Browsing named entities in George Bancroft, History of the United States from the Discovery of the American Continent, Vol. 8. You can also browse the collection for Norfolk (Virginia, United States) or search for Norfolk (Virginia, United States) in all documents.

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that a hundred and twenty or thirty North Carolina rebels were marching into the colony to occupy the Great Bridge, which, at a distance of nine or ten miles from Norfolk, crossed the Elizabeth river. It rested on each side upon firm dry ground, which rose like islands above the wide spreading morasses, and could be approached only by causeways; so that it formed a very strong pass, protecting the approach to Norfolk by land from the county of Princess Anne and from a part of the county of Norfolk. He had twice received detachments from the fourteenth regiment, which had been stationed at St. Augustine: collecting all of them who were able to do duty, and attended by volunteers from Norfolk, Dunmore on the fourteenth of November hastened to the Great Bridge. Finding no Carolinians, he marched rapidly to disperse a body of militia who were assembled at Kemp's Landing, in Princess Anne. They lay in an ambuscade to receive him, and fired upon his party from a thicket; but being infer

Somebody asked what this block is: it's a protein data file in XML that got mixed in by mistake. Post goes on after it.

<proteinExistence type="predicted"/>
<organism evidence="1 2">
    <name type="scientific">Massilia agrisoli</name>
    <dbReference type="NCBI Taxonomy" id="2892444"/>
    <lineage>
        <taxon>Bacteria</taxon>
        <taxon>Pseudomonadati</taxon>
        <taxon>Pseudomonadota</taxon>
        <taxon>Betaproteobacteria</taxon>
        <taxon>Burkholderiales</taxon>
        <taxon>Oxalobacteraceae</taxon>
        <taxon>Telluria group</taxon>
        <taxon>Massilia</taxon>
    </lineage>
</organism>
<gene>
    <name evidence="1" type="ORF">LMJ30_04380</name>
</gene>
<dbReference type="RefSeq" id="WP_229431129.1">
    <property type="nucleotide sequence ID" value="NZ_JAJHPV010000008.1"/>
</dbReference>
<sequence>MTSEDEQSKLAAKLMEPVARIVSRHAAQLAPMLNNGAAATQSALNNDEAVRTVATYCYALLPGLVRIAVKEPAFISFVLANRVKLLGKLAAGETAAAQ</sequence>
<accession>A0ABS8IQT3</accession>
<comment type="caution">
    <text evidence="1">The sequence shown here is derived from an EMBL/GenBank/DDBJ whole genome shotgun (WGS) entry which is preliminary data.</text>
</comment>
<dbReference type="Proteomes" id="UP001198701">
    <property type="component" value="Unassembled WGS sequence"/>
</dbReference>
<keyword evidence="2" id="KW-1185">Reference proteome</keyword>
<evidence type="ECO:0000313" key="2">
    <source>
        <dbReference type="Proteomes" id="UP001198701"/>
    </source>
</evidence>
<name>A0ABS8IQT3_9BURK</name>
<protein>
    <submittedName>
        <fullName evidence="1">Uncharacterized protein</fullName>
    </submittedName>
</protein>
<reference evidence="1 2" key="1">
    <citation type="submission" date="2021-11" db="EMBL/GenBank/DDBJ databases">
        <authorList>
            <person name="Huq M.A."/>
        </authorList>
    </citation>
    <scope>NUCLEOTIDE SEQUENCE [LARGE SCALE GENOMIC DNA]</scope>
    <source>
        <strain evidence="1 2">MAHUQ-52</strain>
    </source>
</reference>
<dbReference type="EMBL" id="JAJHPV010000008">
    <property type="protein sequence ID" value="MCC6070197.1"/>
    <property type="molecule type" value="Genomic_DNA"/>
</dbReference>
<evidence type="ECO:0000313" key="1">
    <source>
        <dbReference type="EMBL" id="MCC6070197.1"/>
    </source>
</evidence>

italities of the inhabitants. The designs against the Carolinas left Virginia Mar. free from invasion. Lee, on his arrival at Williamsburg, took up his quarters in the palace of the governor; querulous as ever, he praised the provincial congress of New York as angels of decision compared with the Virginia committee of safety. Yet his reputation ensured deference to his advice; and at Apr. his instance, directions were given for the removal of all inhabitants from the exposed parts of Norfolk and Princess Anne counties; an inconsiderate order which it was soon found necessary to mitigate or rescind. Letters, intercepted in April, indicated some concert of action on the part of Eden, the governor of Maryland, with Dunmore: Lee, though Maryland was not within his district, and in contempt of the regularly appointed committee of that colony, directed Samuel Purviance, of the committee of Baltimore, to seize Eden without ceremony or delay. The interference was resented as an ins